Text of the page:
I am sorry but such a cavalier response from someone with your credibility worries me greatly.
A: I'm sorry, too, that I've worried you. But I'm not sorry about what I wrote.
I said a couple of weeks ago that there are two ways people invest in shares: buy for the long term or trade frequently. The former usually works better.
There are also two approaches to selecting share investments:
• Pick individual companies, usually after analysing their prospects using p/e ratios and other information. That seems to be what you do, and what my father used to do.
• Invest in a share fund — preferably a low-fee index fund or exchange traded fund — that holds a wide range of shares. The investor may not know which shares the fund holds, let alone their p/e ratios. That's what I do.
I'm not saying your way is inferior. But it takes a lot more effort. And non-professional investors have to compete with fulltime experts to be among the first to spot good buys before they become popular and therefore more expensive — a tough challenge.
It's true that my funds will hold some loss-making dud shares. But people in your camp will have been analysing and rejecting them, so they will be cheap. And while many such shares end up worthless, some recover and become great investments — partly because they were bought for a few cents a share.
I wouldn't want to concentrate only on cheap, deeply unpopular shares. Too risky. But I'm happy that my funds include some of these in the mix.
Q: I read much of your article on so-called price-earnings ratios this morning in a cafe named The Bakehouse, in Thames.
I was turning off the article until in the third paragraph there was an explanation for the term P/E ratios. What has happened to the old understanding that full meanings are given the first time a term is used in an article?
Ultimately, it was an interesting article. I'm tempted to buy the paper but I'd probably get told off for buying more ephemera, and also I've never bought shares.
Now a retired scientific glassblower, most of my resources have gone on providing funds towards my daughter's and then son's university educations.
Things were manageable financially until my partner died of lung cancer in June 2001 (she had never smoked but her father and brother did). She had been an inspirational primary school teacher and assistant principal and helped her female charges consider careers and not just having babies.
Warm regards. Health and Happiness.
A: Thanks! Your email caught my eye, as your "name" is "Curly Poetical Journeys". And you've certainly taken us on one.
In reply: I did define p/e ratios as soon as I could. Do buy the paper next time! You're a generous Dad. Sorry to hear about your partner, who sounds neat.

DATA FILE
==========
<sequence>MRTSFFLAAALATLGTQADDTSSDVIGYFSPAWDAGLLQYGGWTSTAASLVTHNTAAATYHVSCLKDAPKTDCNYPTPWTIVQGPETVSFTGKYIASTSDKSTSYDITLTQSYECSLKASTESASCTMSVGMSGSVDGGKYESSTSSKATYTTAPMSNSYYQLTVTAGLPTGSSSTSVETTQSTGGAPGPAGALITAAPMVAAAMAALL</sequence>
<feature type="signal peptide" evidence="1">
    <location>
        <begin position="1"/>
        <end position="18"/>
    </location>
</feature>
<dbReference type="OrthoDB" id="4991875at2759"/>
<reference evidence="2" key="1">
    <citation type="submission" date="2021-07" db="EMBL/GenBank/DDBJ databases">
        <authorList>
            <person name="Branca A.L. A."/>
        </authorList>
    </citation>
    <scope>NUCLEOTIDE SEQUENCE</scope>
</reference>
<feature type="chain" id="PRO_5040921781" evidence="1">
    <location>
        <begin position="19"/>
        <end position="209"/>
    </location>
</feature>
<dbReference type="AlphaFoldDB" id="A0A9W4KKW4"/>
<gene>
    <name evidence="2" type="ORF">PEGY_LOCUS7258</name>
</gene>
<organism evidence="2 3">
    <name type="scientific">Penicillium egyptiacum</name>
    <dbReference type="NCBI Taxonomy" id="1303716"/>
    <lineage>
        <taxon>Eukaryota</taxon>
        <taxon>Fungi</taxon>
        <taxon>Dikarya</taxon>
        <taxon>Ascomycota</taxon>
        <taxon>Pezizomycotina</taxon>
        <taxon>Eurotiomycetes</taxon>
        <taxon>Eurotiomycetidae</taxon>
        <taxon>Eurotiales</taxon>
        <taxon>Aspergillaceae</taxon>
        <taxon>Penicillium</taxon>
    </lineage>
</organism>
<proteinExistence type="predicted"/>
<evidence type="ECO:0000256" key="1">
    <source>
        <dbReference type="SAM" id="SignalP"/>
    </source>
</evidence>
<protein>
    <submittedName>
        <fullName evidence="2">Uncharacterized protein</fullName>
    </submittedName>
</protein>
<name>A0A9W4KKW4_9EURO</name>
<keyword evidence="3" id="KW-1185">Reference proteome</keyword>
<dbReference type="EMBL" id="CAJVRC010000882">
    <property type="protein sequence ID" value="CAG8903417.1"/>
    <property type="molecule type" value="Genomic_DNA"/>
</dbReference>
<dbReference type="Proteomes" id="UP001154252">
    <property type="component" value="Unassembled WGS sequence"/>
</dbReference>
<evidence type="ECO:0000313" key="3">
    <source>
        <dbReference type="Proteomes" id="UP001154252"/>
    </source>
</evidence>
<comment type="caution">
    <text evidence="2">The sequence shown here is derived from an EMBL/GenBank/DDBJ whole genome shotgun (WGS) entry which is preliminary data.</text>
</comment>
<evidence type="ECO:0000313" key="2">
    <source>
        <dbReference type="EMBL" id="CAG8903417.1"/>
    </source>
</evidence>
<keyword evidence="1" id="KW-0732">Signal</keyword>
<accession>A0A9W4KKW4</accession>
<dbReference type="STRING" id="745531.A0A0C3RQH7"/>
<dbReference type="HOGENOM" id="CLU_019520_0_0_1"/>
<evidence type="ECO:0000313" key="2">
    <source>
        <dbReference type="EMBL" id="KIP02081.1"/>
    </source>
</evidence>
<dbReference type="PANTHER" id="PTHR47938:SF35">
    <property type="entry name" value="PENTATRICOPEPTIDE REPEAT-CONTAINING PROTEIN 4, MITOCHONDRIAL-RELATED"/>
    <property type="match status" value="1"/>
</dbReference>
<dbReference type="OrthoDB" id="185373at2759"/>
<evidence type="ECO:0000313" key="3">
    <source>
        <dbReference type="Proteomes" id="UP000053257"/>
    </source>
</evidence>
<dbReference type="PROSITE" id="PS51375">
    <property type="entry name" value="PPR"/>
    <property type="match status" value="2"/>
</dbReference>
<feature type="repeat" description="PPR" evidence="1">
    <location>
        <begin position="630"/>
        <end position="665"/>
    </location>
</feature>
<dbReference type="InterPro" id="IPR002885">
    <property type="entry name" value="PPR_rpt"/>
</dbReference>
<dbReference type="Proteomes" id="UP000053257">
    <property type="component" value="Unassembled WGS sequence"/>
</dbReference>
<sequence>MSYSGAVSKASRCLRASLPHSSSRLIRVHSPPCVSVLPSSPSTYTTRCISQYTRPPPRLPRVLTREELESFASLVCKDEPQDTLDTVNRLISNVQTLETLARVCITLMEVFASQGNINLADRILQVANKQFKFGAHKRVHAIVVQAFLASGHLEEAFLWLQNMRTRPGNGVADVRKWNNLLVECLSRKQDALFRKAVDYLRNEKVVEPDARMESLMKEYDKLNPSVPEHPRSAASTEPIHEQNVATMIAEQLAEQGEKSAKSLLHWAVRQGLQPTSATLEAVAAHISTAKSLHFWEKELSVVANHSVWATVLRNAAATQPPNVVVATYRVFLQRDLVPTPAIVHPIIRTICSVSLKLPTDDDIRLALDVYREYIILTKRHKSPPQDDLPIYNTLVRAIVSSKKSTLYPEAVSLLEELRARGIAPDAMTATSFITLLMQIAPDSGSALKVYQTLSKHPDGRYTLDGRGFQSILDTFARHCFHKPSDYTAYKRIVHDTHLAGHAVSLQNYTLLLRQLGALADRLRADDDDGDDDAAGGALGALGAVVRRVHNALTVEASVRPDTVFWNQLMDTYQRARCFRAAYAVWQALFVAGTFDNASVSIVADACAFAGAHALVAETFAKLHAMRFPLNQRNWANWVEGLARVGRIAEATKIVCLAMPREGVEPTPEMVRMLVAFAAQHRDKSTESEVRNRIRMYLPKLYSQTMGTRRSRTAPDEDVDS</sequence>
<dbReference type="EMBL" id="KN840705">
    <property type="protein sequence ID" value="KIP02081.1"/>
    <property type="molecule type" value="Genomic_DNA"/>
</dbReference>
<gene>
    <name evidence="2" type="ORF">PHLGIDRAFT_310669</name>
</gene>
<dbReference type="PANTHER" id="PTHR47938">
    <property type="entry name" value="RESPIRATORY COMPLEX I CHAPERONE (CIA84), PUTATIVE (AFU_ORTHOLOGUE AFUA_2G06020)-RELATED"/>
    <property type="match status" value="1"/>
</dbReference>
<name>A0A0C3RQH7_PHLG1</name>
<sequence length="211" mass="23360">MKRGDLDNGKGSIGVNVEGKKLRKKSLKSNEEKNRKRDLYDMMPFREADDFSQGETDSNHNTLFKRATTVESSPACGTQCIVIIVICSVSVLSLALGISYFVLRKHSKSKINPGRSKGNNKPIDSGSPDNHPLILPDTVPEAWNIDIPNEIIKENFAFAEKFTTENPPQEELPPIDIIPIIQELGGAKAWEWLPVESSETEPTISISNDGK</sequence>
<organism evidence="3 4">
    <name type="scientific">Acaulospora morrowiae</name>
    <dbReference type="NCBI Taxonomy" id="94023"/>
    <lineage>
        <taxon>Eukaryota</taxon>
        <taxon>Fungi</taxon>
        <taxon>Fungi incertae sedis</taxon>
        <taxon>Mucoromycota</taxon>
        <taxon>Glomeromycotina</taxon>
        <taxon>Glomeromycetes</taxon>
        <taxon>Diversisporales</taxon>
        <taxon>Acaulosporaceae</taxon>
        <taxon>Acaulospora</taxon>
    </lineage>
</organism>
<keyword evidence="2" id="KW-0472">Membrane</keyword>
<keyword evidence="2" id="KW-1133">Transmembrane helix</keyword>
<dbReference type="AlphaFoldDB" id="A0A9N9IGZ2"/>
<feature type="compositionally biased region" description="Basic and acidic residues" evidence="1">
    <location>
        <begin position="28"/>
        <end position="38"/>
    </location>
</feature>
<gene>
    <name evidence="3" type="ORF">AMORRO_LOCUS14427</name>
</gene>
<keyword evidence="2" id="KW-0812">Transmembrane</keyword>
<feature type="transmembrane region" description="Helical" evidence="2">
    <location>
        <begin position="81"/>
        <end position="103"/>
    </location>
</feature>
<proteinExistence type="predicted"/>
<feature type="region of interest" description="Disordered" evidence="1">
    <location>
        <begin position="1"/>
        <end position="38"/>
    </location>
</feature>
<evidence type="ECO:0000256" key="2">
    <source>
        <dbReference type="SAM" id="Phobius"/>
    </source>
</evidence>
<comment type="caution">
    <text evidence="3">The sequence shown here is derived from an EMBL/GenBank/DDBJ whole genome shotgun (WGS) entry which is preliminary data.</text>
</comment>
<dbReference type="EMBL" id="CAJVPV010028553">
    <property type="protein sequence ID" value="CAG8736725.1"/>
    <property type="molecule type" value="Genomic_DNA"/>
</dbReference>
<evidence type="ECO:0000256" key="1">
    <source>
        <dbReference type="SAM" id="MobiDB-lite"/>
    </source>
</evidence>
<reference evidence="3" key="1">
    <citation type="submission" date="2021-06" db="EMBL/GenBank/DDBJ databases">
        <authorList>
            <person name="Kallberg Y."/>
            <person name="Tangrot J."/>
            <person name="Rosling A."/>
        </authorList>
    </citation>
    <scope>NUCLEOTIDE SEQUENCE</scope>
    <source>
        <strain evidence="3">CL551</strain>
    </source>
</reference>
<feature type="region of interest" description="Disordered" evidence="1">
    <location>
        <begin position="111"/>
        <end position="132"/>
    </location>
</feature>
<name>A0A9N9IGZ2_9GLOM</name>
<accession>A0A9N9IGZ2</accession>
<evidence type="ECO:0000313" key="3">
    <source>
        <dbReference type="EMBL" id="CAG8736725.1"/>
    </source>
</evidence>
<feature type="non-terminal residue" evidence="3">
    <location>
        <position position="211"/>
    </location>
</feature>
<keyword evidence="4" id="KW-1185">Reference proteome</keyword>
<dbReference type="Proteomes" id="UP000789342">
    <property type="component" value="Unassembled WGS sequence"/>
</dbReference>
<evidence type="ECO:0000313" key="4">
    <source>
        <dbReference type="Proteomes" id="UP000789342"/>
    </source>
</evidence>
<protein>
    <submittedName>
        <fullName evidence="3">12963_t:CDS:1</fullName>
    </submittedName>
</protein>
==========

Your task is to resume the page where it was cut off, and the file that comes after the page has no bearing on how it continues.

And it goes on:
Q: I am a 73-year-old living in a rental unit in Whangārei. I have been a landlord and now a tenant. When I agreed to rent this property in late August I suggested to the manager (Quinovic) that I could be interested in purchasing the property, which as it happens is going to be listed very soon.
But having lived in this totally original 1966 brick and iron two-bed unit for five months, I am not going to buy it.
The main problem with long-term domestic rental from private landlords is: can a tenant put up with the deficiencies forever, and put up with dated decor etc forever?
I agree that certainty of rent would be attractive, but you would need a commercial-type lease, otherwise the rents would just keep going up each year. If the landlord agreed to a long-term verbal arrangement, won't rent hikes every year deter tenants? We need more public purpose-built units.
A: You make some good points. But they could all be solved with the right wording in a landlord/tenant agreement. It would be good to hear about a long-term lease that is working well.
The landlord's view
Q: (Letter from Andrew King, president of the Property Investors' Federation.) In reply to a recent question on longer tenancies, you said, "I wasn't necessarily thinking the tenant would be bound to stay for the long period, just that the landlord couldn't require them to leave."
This fails the "what's in it for me" test. There is no benefit for landlords in this situation that cannot be achieved through the current periodic tenancy. A periodic tenancy doesn't lock the landlord into a one-sided long-term tenancy they cannot escape if their circumstances change.
There needs to be a new type of long-term tenancy that meets the needs of both tenants and landlords who would like to have or are prepared to offer such a tenancy.
This new tenancy could be based on the German model, where tenants must provide wall, floor, window coverings and sometimes even kitchens, plus three months' bond and three months' notice to end the tenancy, with strict and speedy recourse if they exhibit anti-social behaviour.
In turn, landlords would offer long-term security, even forgoing selling the property, which is the main cause of NZ tenants' unsecure tenancies.
A: I did say in that column, "What's in it for the landlord? If this arrangement appealed to a tenant, they are quite likely to be long stayers anyway." I would think some landlords would welcome that.
But I take your point. More incentives for a landlord would probably increase their interest in long-term leases.
- Mary Holm, ONZM, is a freelance journalist, a seminar presenter and a bestselling author on personal finance. She is a director of Financial Services Complaints Ltd (FSCL) and a former director of the Financial Markets Authority. Her opinions are personal, and do not reflect the position of any organisation in which she holds office. Mary's advice is of a general nature, and she is not responsible for any loss that any reader may suffer from following it. Send questions to firstname.lastname@example.org. Letters should not exceed 200 words. We won't publish your name. Please provide a (preferably daytime) phone number. Unfortunately, Mary cannot answer all questions, correspond directly with readers, or give financial advice.